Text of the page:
The third mile left the woods and did a loop around a large hill.  I had lost track of my husband but saw the second place male about a minute in front of me.  There wasn’t anything interesting during the third mile, and my focus was to finish.  I finished the 3rd mile in 6:11 and ran a 19:20.

When I got to the finish, I noticed my husband was not there.  I knew he had a great race, and I was concerned.  I went over to the car, and he told me a volunteer had directed him the wrong way, and he only ran about 2.5 miles.  It’s a shame because he was having a great race. He ended up running a tempo run and finishing his workout while I cooled down.


I’m happy with my race after running the mile.  I am, however, jaded by the disorganization of the entire race.  While it’s typically the race participants responsibility to know the race course, being told to go a certain direction by a volunteer is unacceptable.  They should have had a lead cyclist.

It was fun to get out and run on terrain I don’t normally get too.  I’m happy with my effort during the race.  I got my fill of college style racing (a mile on the track and cross country).  Eventually, I’ll hit up the roads again.

Questions for you:

Have you ever run a cross country race?

Have you ever been directed the wrong way during a race?

Running, Training

Training: Track Miles, XC Races and 78 Miles

Last week, I did a lot of unique training that I don’t normally do.  I raced on the track, ran a cross country style race and even did my long run on the trail (side note: I don’t normally even do 2 hour long runs!).  Since I’m not actively training for anything now, I’m enjoying doing other things with no major focus.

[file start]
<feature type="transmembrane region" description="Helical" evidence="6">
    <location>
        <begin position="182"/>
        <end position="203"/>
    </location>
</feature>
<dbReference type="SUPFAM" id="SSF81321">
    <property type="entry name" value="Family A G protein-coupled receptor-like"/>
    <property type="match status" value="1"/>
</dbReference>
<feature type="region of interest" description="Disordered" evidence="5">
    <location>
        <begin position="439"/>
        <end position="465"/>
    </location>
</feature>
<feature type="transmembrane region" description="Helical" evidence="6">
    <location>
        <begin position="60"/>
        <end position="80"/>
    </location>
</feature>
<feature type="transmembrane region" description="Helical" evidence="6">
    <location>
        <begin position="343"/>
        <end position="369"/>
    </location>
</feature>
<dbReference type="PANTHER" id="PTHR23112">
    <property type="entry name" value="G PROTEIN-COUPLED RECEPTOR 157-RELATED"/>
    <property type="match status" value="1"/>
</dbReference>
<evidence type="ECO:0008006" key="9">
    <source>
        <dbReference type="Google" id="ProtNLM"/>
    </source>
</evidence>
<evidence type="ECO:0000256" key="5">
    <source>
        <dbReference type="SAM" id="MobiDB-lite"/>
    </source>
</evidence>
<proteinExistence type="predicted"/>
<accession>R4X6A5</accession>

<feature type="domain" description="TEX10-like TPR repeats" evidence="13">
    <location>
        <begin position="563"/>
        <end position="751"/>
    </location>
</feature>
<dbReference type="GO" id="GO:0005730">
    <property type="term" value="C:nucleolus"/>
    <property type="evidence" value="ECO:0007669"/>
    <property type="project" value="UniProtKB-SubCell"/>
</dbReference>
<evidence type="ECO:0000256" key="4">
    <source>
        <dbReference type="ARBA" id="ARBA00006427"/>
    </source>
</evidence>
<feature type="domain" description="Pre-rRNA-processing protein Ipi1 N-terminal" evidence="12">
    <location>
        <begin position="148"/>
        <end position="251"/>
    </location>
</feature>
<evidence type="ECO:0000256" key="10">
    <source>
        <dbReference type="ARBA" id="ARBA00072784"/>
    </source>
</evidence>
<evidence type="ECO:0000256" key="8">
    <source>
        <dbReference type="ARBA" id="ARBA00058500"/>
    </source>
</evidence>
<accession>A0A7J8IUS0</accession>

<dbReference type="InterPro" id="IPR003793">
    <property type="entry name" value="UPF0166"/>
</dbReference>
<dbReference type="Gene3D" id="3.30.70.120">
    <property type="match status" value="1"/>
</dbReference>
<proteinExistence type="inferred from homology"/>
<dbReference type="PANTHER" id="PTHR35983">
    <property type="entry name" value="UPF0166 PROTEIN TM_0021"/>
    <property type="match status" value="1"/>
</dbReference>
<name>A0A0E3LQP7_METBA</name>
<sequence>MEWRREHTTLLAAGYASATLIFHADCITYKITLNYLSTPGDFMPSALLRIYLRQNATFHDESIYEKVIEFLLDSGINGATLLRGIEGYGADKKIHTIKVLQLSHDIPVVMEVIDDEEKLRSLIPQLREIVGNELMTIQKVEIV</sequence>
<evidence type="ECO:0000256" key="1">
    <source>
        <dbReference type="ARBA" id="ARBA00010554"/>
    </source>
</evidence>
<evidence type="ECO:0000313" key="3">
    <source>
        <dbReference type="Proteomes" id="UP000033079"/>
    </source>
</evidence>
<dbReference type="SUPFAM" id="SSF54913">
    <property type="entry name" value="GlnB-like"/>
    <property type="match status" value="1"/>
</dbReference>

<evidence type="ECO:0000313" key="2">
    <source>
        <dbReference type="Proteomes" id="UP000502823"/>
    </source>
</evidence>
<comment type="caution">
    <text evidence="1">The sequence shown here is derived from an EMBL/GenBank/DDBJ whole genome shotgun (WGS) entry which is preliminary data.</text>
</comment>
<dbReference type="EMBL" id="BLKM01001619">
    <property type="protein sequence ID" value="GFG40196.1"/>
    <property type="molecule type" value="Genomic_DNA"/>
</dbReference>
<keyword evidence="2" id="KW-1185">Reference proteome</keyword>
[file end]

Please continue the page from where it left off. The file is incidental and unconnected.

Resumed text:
Monday: Easy Run
Tuesday: Easy Run
Wednesday: 6.5 Tempo Run
Thursday: Rest
Friday: AM: 11 Mile Easy Run
PM: 1 Mile Race (5:40)
Saturday: Cross Country 5k (19:20)
Sunday: Trail Run 13.6 mile run
 Total:  78 miles


My easy runs were just that, easy.  I don’t have any complaints, and they were all uneventful.

Workout Wednesday: 6.5-mile tempo run (6:42 pace)

On Tuesday I received ART, so I knew I would be sore.  My goal was to run the tempo faster than the week after Broad Street and I did.  While it’s not my fastest tempo, I’m pleased with how it went.

Friday Mile: 5:40

Long story short, I didn’t know I would run this until later in the day. If I did, I wouldn’t have run 11 miles that morning.  After running and then working, my coworker asked if I wanted to race a mile with her.  I thought: “why not”?  5:40 isn’t my fastest time but after my week of training, plus running earlier, I’m happy with that time.

road mile running

Cross Country 5k: 19:20

The next morning, I ran a 5k with my husband.  I was operating on minimal sleep. Once again, I had no time goal for the race.  I could feel the effect of the mile, and I was both sore and tired.  There was a section of the course that was an “out and back” on a giant muddy field.   It reminded me of collegiate cross country running. I could have worn spikes and been better off.

I attended a wedding in Frederick that evening.  I was exhausted from racing and lack of sleep as well as driving.  We stayed the night in Chambersburg and ran at Caledonia state park.  Even though it was pouring rain, I had a beautiful run.  Plus, I beat my Fitbit “steps” high score from the elevation change.  138 flights in a single run HAHA.

me running 1 trail

Next week I don’t have a lot of plans.  This month I’m taking my training week by week.  As the summer approaches, I’ll make some training goals, but right now I don’t have a lot.  I’m jumping into races most weekends and just running for the beauty of the sport. 

Running Related Posts from Last Week: 
Quick Strength Tips for Runners
Saucony Ride 9 Review

Questions for you:
Have you ever run a mile on the track?
What was your best workout last week?